NHS Shetland has suffered no direct impact on its IT systems following the world wide cyber attack on Friday.
European policing and security agencies said the fallout from a ransomware attack that has already crippled more than 200,000 computers around the world could deepen as people return for another work week.
Around a fifth of NHS trusts were hit in the attack, forcing them to postpone operations and procedures over the weekend.
According to Xinhua, by Saturday night, 29,372 institutions had been infected along with hundreds of thousands of devices. Also affected were railway stations, mail delivery, gas stations, hospitals, office buildings, shopping malls and government services. "The global reach is unprecedented", BBC quoted Wainwright as saying in an interview with Britain's ITV.
Wainwright described the cyberattack as an "escalating threat".
Krishna Chinthapalli, a neurology registrar at the National Hospital for Neurology and Neurosurgery in London, had said an increasing number of hospitals could be shut down by ransomeware attacks in an article on the vulnerability of the NHS network in the British Medical Journal on Wednesday, two days before the major cyber hack of the National Health Service (NHS) system.
Senior security staff held another meeting in the White House Situation Room on Saturday, and the Federal Bureau of Investigation and National Security Agency were trying to identify the perpetrators of the massive cyber attack, said the official, who spoke on condition of anonymity, stated Reuters.
"(There have been) remarkably few payments so far that we've noticed as we are tracking this, so most people are not paying this, so there isn't a lot of money being made by criminal organizations so far", he said.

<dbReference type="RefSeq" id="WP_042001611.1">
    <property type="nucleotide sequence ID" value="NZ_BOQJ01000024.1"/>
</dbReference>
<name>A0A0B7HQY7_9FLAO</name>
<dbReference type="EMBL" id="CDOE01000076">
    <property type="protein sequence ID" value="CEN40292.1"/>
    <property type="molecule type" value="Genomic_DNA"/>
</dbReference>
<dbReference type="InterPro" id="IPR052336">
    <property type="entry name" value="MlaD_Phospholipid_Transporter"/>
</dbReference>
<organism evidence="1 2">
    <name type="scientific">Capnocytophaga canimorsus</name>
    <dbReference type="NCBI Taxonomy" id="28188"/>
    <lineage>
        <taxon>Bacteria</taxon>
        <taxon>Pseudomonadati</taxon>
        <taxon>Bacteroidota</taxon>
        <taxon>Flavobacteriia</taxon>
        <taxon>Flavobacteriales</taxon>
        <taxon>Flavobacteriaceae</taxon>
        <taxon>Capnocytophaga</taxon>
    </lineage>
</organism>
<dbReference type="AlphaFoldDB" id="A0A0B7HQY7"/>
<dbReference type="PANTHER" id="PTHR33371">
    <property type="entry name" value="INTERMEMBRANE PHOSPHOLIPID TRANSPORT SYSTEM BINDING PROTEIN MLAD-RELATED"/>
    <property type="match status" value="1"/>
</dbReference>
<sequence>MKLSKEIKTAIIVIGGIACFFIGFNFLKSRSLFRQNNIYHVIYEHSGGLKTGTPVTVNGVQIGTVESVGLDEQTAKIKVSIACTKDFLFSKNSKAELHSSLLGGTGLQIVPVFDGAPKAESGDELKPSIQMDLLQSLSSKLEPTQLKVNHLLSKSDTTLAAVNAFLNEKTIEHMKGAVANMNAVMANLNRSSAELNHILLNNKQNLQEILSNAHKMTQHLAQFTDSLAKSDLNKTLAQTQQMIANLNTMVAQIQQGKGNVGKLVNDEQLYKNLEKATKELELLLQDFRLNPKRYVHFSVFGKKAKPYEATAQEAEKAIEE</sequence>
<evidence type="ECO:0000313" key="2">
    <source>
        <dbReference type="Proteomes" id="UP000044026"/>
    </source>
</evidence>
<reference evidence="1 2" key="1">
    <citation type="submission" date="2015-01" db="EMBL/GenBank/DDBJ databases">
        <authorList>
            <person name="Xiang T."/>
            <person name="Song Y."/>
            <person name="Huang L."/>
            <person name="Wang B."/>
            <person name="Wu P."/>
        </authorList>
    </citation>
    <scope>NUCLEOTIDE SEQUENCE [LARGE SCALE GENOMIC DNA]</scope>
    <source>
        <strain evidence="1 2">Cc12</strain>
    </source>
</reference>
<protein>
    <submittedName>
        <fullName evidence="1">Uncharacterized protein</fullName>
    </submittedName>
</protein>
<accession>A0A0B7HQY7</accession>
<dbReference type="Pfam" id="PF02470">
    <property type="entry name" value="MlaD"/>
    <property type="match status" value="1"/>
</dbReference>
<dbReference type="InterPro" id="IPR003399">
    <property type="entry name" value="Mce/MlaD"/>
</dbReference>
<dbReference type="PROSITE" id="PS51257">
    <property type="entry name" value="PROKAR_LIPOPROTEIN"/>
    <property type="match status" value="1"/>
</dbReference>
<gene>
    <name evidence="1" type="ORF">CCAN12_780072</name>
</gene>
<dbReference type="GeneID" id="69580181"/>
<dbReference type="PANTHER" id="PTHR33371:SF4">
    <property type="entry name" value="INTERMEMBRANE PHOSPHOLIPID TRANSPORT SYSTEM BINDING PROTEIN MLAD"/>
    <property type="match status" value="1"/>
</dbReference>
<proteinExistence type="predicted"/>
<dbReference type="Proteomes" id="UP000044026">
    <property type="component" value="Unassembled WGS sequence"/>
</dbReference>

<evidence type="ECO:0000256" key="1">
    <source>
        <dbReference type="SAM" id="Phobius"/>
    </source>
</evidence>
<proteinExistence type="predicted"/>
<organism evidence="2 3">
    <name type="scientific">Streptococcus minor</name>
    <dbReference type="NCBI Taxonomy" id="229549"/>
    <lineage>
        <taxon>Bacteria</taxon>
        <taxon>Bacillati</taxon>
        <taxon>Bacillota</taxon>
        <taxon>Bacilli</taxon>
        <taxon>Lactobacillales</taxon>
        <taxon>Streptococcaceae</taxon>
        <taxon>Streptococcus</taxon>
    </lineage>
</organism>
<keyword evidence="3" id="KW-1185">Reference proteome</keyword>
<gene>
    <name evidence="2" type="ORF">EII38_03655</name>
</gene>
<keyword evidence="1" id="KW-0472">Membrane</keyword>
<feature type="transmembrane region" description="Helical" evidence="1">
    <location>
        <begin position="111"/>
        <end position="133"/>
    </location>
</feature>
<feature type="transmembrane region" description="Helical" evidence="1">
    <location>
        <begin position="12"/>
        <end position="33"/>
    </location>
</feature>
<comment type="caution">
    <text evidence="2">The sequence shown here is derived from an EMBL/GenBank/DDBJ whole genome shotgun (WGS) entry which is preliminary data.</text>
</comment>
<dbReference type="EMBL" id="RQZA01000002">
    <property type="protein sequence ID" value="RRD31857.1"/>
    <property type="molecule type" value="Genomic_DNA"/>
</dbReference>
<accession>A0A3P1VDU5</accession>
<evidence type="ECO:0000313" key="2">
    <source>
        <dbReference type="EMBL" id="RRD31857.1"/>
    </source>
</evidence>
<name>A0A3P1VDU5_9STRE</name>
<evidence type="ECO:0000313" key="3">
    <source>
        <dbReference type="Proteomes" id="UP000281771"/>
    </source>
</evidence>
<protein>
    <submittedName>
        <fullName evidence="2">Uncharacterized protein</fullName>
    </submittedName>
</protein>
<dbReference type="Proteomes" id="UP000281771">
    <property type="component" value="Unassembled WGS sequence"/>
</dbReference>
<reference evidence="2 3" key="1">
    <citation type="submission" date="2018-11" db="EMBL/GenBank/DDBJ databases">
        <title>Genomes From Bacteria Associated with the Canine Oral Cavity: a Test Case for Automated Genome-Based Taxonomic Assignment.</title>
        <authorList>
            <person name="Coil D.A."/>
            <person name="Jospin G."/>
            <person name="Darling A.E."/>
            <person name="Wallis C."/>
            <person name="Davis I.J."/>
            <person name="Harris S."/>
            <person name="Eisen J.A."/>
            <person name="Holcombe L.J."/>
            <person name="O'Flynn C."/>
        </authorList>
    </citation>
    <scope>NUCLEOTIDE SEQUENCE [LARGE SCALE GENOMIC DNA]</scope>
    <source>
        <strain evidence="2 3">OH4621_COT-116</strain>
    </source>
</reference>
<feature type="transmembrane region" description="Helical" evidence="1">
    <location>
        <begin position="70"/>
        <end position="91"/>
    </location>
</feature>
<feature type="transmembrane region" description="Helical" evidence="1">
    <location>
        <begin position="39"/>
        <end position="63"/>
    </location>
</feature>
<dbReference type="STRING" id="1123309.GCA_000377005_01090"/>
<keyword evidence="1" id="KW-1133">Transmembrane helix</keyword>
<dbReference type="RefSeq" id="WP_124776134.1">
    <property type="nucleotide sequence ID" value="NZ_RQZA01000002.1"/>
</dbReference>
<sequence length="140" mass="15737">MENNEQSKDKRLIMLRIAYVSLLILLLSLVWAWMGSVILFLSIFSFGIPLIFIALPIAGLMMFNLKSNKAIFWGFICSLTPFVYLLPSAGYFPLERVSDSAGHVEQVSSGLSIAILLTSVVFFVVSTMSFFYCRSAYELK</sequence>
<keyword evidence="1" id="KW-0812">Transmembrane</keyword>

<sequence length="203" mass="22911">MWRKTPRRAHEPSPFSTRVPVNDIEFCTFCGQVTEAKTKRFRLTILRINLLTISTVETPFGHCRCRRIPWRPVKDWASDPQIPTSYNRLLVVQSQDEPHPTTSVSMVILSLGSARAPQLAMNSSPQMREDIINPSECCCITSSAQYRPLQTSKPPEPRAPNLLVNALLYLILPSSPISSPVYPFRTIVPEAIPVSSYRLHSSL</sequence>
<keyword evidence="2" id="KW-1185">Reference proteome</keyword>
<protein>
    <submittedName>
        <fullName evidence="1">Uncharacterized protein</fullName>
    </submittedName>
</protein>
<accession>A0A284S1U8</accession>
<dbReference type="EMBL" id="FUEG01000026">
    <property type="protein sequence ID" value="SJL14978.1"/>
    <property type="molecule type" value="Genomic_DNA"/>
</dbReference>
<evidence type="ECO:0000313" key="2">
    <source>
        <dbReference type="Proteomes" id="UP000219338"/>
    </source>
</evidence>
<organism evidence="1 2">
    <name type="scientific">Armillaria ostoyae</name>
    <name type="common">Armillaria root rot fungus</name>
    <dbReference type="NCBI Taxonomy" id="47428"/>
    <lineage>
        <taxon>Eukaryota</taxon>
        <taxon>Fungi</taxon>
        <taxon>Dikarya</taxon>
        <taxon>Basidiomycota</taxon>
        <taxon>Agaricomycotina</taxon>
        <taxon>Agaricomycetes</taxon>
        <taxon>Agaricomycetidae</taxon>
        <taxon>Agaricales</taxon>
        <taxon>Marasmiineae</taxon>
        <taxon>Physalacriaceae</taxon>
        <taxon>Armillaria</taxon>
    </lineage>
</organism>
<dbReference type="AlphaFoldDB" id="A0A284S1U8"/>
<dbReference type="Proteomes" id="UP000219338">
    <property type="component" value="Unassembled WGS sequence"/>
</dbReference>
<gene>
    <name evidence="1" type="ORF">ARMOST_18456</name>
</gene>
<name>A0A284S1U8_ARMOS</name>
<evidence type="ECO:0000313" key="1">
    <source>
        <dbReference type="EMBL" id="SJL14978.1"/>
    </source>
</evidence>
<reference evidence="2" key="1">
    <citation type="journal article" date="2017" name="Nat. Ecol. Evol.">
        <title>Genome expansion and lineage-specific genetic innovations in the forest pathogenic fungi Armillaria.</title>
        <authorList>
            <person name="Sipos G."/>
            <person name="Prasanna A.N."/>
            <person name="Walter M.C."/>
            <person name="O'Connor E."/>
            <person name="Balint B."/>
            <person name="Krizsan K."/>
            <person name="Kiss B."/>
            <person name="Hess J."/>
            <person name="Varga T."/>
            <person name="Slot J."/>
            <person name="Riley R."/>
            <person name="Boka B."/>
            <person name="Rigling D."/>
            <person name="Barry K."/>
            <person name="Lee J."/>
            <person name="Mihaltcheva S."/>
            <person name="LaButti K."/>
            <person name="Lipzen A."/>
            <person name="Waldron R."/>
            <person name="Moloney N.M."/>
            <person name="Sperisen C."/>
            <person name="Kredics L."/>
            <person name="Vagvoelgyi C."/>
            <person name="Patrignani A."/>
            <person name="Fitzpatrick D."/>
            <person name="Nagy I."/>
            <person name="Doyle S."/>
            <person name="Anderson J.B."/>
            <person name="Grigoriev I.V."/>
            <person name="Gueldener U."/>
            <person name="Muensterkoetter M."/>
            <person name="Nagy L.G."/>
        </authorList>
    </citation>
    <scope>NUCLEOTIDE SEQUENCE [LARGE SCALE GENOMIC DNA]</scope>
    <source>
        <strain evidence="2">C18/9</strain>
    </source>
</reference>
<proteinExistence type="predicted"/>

He added: "The trust's security measures that we have got in place are stable and still holding firm".
A hacking group called Shadow Brokers released the malware in April, claiming to have discovered the flaw from the NSA, Kaspersky said.
The computing giant said software vulnerabilities hoarded by governments had caused "widespread damage", the BBC reported.
In a post on Microsoft's blog, Smith says: "An equivalent scenario with conventional weapons would be the U.S military having some of its Tomahawk missiles stolen".
Though the ransomware continued to spread at a more subdued pace on Monday, many companies and government agencies were still struggling to recover from the first attack.
NZ cyber security officials say they'll be staying vigilant with the working week starting tomorrow.
The ransomware attack utilized a virus called WannaCry that blocked users from accessing data on affected systems.
Despite many computer and telephone systems still being affected by the malware, all GP practices will be open as usual today, the trust said, but patients have been asked not to try and make a new appointment - by phone or in person - "unless it is vital".